HIV/AIDS and child labour

Literature Reviews
ILO, International Programme on the Elimination of Child Labour (IPEC)
75 p.
Periodical title
Paper No. 6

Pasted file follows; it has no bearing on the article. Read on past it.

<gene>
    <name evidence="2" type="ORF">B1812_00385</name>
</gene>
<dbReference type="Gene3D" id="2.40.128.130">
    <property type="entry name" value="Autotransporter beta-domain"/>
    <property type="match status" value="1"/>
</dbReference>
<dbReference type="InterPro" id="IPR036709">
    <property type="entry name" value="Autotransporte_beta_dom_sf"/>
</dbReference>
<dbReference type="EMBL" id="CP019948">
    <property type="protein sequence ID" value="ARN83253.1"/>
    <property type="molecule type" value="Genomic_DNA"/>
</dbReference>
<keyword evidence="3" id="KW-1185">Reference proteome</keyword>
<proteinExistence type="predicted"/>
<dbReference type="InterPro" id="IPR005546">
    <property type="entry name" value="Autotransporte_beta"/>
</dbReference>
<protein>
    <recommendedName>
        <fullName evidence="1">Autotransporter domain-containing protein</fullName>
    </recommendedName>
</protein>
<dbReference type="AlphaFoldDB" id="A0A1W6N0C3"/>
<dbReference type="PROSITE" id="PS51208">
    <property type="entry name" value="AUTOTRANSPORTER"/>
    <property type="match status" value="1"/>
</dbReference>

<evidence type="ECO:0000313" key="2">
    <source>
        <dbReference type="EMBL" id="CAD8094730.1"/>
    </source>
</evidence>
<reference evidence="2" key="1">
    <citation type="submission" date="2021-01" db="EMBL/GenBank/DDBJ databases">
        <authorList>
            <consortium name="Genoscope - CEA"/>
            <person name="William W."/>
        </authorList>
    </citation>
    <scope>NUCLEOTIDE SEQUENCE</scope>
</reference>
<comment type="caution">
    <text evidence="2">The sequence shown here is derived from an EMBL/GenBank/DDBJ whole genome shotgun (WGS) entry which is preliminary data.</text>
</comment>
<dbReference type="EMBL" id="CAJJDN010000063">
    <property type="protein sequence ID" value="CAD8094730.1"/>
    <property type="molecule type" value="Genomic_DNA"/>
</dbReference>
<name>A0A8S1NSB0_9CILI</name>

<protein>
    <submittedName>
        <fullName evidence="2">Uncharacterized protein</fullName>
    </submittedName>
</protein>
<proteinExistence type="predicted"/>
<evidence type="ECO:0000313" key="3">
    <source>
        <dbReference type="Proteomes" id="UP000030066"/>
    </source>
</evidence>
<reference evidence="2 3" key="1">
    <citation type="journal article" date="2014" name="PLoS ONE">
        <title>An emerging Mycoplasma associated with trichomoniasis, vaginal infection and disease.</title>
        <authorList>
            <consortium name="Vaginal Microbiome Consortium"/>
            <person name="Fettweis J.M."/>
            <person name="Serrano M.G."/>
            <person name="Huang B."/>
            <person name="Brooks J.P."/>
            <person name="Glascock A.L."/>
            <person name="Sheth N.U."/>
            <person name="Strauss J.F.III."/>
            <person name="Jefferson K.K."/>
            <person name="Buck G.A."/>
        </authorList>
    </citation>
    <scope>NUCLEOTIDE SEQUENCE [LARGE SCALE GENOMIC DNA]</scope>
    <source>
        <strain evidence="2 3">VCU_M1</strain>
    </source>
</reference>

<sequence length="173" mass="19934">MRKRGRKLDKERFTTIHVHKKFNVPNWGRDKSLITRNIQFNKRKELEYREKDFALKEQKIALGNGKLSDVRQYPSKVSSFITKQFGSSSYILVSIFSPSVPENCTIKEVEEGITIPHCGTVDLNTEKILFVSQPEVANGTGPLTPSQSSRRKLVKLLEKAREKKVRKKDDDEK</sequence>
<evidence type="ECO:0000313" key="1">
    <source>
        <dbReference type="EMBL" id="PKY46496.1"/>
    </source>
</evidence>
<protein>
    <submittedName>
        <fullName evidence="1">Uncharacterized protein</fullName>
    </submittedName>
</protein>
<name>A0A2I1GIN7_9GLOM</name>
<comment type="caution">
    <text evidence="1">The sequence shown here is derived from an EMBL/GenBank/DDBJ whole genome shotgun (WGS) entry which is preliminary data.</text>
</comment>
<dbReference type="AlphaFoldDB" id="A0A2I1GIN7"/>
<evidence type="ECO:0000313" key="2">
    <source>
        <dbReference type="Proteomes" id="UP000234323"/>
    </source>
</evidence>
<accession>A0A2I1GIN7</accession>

As the HIV/AIDS pandemic in sub-Saharan Africa grows in scope and intensity, the situation of children has become more precarious. Advances in the well-being of children in terms of social welfare and health, achieved over several decades, are being compromised. One significant change has been the impact of HIV/AIDS on child labour, especially in its worst forms. Where children are orphaned by the death of one or both parents, general well-being - including opportunities for schooling, proper nutrition and health care - is adversely affected. Given the impact of HIV/AIDS, many children are forced to work to assist, in addition to themselves and their siblings, their families and their guardians. The ILO's International Programme for the Elimination of Child Labour (IPEC) commissioned rapid assessments (RAs) in four sub-Saharan countries - South Africa, the United Republic of Tanzania, Zambia and Zimbabwe - in order to better understand the linkages between the HIV/AIDS pandemic and child labour. This paper synthesizes the findings from those studies and others concerned with the impact of HIV/AIDS on children. Section 2 focuses on how HIV/AIDS has exacerbated prevailing social and economic inequalities and conditions of poverty. It looks at how the situation among children has worsened. HIV/AIDS has intensified the economic factors that push children into the labour market, including the impoverishment of families and the death of one or both parents. The epidemics have also made long-term opportunities for decent lives more remote for hundreds of thousands - if not millions - of children in sub-Saharan Africa. Educational prospects for many affected children are cut short, while some kinds of work performed by children increase the risk of HIV/AIDS infection. Finally, this section describes national policy and programme responses to HIV/AIDS and how these have sought to mitigate the impacts of the pandemic among children. Section 3 incorporates the major findings of the RAs within this wider analytical framework. Especially important is the concrete evidence of linkages between HIV/AIDS and child labour: many working children identified in the surveys are, in fact, orphans, and they work because of economic needs arising from the impact of HIV/AIDS. Household poverty - including recent impoverishment caused by HIV/AIDS - is the major factor contributing to child labour in each of the four countries where the RAs were conducted. Among girls in particular, the pandemic curtails educational and future employment opportunities since, to reduce household costs, these children are usually the first to be withdrawn from school. Section 4 summarizes the main findings from the country RAs. It also presents recommendations for policy and programme initiatives, future research and international cooperation in addressing the linked issues of HIV/AIDS and child labour. It proposes priority initiatives, including the need to address the sexually exploitative role of men in increasing the risk among children of HIV/AIDS infection. Another priority is expanding both practical job training opportunities among children and job creation opportunities among youth.

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